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< Back to current issue of Immigration Daily

Bloggings on Immigration Law and Policy

by Greg Siskind

Romney Immigration Address Baffles Observers

I read Mitt Romney's address to elected Latino leaders in Florida and watched some of it on television. And I've listened and read a lot of analysis. If Romney's goal was to leave people scratching their heads, he succeeded. Here's a few things he had to say:

1. Obama had "huge" majorities in both the House and Senate and failed to pass immigration reform.

2. Obama could have issued his order 3 1/2 years ago and only did it now because he's desperate in his re-election bid.

3. I will replace the President's order with my own long-term solution worked out with Congress.

4. I'll increase the number of border patrol agents, crack down on visa overstayers, complete a high tech fence and implement an exit verification system.

5. Family-based green cards will be allocated with keeping families together under one roof. Children and spouses of permanent residents will be considered immediate relatives not subject to quotas.

6. I will eliminate "red tape".

7. I will update the non-immigrant work visa programs to meet our economic needs.

8. I'll staple green cards to the diplomas of people who get advanced degrees in STEM fields in the US.

9. I'll support something like the DREAM Act for people who join the military.

And that's basically it. A few observations and then I'll mention what others are saying.

First, it's incredibly disingenous to say that the President had the ability to easily get immigration legislation passed. Perhaps Mr. Romney doesn't want to admit that a majority in this Congress means 60% since the Republicans have used what used to be invoked rarely to one that is invoked routinely. And the White House did try to pass the DREAM Act in 2010 and it failed because the Republicans uniformly lined up against it. President Bush had no better luck dealing with his own party so why should we believe you'll do better.It's not enough to say you're the anti-Obama and will be able to work with Congress on immigration. Explain how you'll do it better than the last two Presidents, not just the last one.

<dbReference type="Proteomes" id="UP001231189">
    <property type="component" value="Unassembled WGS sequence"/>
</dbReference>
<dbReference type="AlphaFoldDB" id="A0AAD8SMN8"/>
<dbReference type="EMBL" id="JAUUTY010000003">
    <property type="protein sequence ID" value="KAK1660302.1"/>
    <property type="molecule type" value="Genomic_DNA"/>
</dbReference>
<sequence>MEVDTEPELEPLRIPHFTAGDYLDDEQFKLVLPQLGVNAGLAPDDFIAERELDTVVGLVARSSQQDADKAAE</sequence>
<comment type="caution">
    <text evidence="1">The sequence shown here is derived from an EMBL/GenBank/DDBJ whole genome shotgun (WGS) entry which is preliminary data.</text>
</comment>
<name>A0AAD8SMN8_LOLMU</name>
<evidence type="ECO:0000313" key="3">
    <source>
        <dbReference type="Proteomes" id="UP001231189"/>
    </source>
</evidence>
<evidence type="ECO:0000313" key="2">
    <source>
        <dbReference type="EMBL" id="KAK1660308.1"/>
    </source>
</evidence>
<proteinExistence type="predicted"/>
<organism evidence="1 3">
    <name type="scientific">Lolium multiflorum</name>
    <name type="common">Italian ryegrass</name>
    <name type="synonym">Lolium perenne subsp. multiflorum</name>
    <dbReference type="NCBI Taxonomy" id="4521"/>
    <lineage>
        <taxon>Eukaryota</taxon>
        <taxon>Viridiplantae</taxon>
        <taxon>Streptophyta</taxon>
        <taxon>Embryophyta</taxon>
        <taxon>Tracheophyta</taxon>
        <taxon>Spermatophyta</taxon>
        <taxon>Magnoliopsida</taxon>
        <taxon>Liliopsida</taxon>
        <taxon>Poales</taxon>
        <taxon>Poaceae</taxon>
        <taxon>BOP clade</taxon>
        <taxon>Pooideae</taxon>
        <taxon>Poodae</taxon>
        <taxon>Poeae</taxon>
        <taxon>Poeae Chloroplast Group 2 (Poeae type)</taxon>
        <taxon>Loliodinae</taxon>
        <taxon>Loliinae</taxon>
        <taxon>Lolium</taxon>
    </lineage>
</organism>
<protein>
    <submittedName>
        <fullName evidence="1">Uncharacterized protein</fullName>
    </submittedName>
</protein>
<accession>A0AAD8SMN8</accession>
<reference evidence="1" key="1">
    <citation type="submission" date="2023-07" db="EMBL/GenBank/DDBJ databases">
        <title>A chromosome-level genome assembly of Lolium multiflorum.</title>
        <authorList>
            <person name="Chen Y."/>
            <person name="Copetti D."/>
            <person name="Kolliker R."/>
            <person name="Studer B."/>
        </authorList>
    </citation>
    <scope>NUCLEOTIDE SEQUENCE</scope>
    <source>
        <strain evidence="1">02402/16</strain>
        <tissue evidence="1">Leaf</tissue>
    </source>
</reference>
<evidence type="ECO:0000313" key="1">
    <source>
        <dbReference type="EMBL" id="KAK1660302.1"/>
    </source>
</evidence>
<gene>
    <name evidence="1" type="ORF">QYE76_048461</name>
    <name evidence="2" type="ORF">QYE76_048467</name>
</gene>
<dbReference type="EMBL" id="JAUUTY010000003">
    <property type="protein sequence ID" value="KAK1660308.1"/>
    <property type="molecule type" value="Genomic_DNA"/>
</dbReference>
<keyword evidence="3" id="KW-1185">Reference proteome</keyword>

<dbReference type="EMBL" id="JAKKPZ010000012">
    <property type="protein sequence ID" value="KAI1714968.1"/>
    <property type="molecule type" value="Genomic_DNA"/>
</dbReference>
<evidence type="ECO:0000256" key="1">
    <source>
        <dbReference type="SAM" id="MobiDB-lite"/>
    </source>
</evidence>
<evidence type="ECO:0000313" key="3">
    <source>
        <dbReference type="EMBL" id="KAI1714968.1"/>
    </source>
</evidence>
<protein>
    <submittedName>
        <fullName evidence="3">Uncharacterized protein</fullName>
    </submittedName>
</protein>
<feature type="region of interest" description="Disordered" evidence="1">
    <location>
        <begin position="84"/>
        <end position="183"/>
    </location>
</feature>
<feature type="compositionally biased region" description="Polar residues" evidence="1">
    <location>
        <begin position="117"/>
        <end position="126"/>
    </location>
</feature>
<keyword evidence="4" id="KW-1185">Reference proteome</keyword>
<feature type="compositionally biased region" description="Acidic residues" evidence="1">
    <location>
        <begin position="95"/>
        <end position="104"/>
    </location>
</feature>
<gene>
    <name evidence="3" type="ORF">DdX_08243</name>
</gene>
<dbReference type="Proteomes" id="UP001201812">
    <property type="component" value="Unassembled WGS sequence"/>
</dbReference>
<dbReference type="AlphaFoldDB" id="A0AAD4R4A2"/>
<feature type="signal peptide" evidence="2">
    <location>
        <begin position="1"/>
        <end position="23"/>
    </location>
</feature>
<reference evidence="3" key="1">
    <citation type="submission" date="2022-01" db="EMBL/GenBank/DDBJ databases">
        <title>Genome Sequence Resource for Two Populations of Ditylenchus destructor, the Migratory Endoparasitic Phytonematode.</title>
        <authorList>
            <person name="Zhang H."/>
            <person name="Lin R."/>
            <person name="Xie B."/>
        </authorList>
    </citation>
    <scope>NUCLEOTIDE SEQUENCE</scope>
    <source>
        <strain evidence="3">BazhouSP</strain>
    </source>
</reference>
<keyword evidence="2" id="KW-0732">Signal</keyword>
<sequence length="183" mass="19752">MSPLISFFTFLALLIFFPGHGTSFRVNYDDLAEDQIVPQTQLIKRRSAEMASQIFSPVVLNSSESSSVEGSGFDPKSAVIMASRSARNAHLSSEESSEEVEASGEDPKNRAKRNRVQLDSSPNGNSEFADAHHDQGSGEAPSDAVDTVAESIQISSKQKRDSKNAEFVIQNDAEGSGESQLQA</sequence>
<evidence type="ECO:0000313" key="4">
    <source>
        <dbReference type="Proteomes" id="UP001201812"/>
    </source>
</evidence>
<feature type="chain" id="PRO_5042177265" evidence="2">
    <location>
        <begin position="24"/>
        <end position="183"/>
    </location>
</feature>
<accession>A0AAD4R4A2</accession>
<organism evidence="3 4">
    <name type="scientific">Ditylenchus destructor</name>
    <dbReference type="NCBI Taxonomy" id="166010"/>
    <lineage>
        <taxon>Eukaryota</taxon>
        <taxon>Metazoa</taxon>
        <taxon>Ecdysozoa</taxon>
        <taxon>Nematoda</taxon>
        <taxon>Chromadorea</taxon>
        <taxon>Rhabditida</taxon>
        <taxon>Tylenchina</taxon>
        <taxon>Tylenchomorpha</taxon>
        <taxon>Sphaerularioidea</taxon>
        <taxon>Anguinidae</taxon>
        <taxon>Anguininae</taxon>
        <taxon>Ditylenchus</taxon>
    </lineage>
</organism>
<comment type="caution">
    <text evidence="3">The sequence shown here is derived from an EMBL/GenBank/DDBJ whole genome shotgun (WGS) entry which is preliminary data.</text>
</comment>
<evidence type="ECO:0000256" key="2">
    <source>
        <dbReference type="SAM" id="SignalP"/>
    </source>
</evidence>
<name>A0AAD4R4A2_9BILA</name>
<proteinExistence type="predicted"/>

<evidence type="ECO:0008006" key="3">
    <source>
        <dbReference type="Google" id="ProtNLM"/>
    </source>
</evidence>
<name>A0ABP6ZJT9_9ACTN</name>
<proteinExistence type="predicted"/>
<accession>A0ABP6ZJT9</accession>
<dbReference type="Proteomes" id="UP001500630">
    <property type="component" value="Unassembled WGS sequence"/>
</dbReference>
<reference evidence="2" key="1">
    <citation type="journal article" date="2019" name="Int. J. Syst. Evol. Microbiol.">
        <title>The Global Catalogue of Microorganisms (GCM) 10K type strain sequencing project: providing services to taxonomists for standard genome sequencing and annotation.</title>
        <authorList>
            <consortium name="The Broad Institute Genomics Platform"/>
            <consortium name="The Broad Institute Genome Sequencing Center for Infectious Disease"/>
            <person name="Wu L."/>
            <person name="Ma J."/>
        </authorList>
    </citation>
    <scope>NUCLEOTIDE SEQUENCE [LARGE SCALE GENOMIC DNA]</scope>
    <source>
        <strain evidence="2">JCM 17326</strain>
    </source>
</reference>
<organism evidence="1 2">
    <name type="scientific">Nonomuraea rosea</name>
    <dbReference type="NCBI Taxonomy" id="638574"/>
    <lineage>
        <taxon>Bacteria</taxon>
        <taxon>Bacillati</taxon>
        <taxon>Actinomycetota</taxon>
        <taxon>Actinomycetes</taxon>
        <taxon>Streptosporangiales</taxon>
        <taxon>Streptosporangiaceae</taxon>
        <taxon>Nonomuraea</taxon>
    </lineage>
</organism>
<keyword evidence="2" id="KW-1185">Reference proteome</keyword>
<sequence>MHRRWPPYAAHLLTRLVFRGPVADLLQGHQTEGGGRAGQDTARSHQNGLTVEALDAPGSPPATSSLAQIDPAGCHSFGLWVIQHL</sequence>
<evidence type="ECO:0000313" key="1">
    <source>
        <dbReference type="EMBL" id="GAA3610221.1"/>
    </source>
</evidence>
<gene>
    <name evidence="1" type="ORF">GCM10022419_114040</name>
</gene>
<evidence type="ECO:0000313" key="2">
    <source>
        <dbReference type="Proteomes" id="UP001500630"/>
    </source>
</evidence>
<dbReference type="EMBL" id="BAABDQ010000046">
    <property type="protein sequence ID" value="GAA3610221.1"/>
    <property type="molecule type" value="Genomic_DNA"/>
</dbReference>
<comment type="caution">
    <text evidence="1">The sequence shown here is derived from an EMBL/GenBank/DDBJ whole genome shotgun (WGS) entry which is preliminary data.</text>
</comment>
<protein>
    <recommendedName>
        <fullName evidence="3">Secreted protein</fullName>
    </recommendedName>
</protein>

It's also almost comical to talk as if you have a secret plan for the DREAMers you're only going to reveal after you get elected. It reminds of Richard Nixon's 1968 reference to his secret plan to end the Vietnam War. How did that work out? I don't think anyone is buying this. And what are your plans while you're waiting on Congress. Will you continue the program in the mean time? These are crucial questions.

Regarding the timing of Obama's order, the President has said over and over again that Congress should take the primary responsibility for solving our immigration problems by updating a terribly broken system. But we're even further away from this than we were when he took office. At some point, you have to accept that the legislative branch of government is paralyzed and you go with less perfect solutions like prosecutorial discretion, entrepreneur initiatives, deferred action, etc. We have a Congress that has failed to pass virtually any significant immigration legislation in more than 10 years. The reason why the public overwhelmingly supports what the President has done is because they appreciate that he's finally acting on issues where Congress has failed.